“If there’s something that feels tight, I might stretch or give it some very specific foam rolling that might work in that region, but I find you can sometimes do more damage than good by trying to be super loose and stretched. If there’s no issue in the first place, I think it’s often best to let it be.”
If you do get a massage, it’s best to keep it light. A deep tissue massage – though excellent in the long run – can leave your legs heavy for a day or two.
You won’t perform without enough calories in the tank.
For Lewis, the chosen pre-stage breakfast would be porridge topped with banana, dates and honey, and she’d be up early to get it in two to three hours in advance of the start.
“That often means early starts. But ensuring your food is fully digested before you start slogging your guts out is a must!
Five pre-ride breakfasts
“Post-race I never really feel like eating anything, but during a stage race it is paramount to get a carb and protein mix down you as soon as possible. You’ve got to be as recovered and repaired as possible before doing it all over again the next day.
“At the last ToS we had a pizza party before the final stage, which was an amazing circuit along Beachy Head, it was stunning scenery and a great course with a long winding climb which would be sure to make the race one of attrition! I made sure to have salad with my pizza to get the extra nutrients in but really loved replenishing the calories burnt over the three days!”
On the road, Lewis opts for a mixture of fuel.
“I find it hard to consume just gels over an event. So I like to have some solid foods to mix it up a bit and give my stomach a rest from the gels. I will always drink a carb energy drink mix, unless it’s a really hot day when I will get a bottle with electrolytes in too – I try to consume a bottle every hour of a race and a gel every 30 minutes.”
Hale is equally insistent on the importance of nutrition, saying “the biggest takeaway from all training and racing, particularly multi days, is making sure you’re eating enough to offset the work you’re putting out.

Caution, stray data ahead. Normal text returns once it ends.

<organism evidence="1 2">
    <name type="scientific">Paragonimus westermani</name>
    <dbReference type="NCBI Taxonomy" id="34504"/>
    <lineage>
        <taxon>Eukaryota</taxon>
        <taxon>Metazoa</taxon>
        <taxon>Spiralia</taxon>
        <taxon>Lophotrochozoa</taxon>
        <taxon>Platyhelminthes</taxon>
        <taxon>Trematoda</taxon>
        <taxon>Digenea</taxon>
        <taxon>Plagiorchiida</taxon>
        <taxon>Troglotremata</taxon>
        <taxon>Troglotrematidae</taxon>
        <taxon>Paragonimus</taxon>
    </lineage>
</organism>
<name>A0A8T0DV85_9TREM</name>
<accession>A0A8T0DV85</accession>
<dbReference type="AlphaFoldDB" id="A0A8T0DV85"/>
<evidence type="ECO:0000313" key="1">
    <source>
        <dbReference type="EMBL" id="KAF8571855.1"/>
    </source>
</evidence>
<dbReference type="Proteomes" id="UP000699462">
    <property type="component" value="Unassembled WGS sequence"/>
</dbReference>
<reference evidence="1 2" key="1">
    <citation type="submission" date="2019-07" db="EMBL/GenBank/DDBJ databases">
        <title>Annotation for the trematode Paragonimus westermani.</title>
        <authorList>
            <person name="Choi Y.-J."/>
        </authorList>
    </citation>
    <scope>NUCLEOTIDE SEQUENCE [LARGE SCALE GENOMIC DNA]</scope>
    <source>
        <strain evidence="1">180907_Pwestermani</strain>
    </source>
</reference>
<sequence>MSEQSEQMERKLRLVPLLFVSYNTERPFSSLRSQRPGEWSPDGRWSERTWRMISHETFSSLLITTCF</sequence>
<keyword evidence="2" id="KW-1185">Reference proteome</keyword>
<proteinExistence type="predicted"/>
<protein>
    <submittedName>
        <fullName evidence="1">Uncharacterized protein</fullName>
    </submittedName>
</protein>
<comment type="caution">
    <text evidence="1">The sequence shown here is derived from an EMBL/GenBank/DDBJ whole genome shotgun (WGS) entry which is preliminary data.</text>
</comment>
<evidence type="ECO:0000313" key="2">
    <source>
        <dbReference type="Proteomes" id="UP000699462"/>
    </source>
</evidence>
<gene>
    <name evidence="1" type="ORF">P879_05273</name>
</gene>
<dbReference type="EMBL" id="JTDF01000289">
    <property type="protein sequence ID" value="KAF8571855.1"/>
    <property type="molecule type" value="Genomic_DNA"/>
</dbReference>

“I spent several years competing in near international lightweight rowing, which is a sport heavily focused on dieting and the nutrition side, I guess I’ve taken home some key elements with me.
“You need to eat more of a balanced diet. So it will be more protein, but more carbs as well and more fat. I try not to worry about it too much, you can stress over getting the 100g of protein after the race or you can just drink some chocolate milk and have an energy bar and go home and eat a dinner, albeit twice as much as you’d normally have, and that’s absolutely fine.”
It goes without saying that during the course of any multi-stage event, you’re going to encounter fatigue, and it’s going to get tough. If your goal is competition, remember it’s the same for everyone else.
“I think you forget that during a stage race, it’s not only your legs that become tired and achy, every lady who starts again after a hard days racing is feeling the effects, it’s remembering we are all in the same state and we just have to be mentally tough to keep on giving it our best,” says Lewis.
“I think the biggest surprise is how my legs kept on going, despite knowing I felt tired and fatigued; I felt able to keep on digging deep right up to the finish line of each stage.”
If you’re taking part in the event to see how well you can do, and competition plays no part, it’s still reassuring to know those alongside you feel much the same each day.
Hale had the benefit of team mates working for him.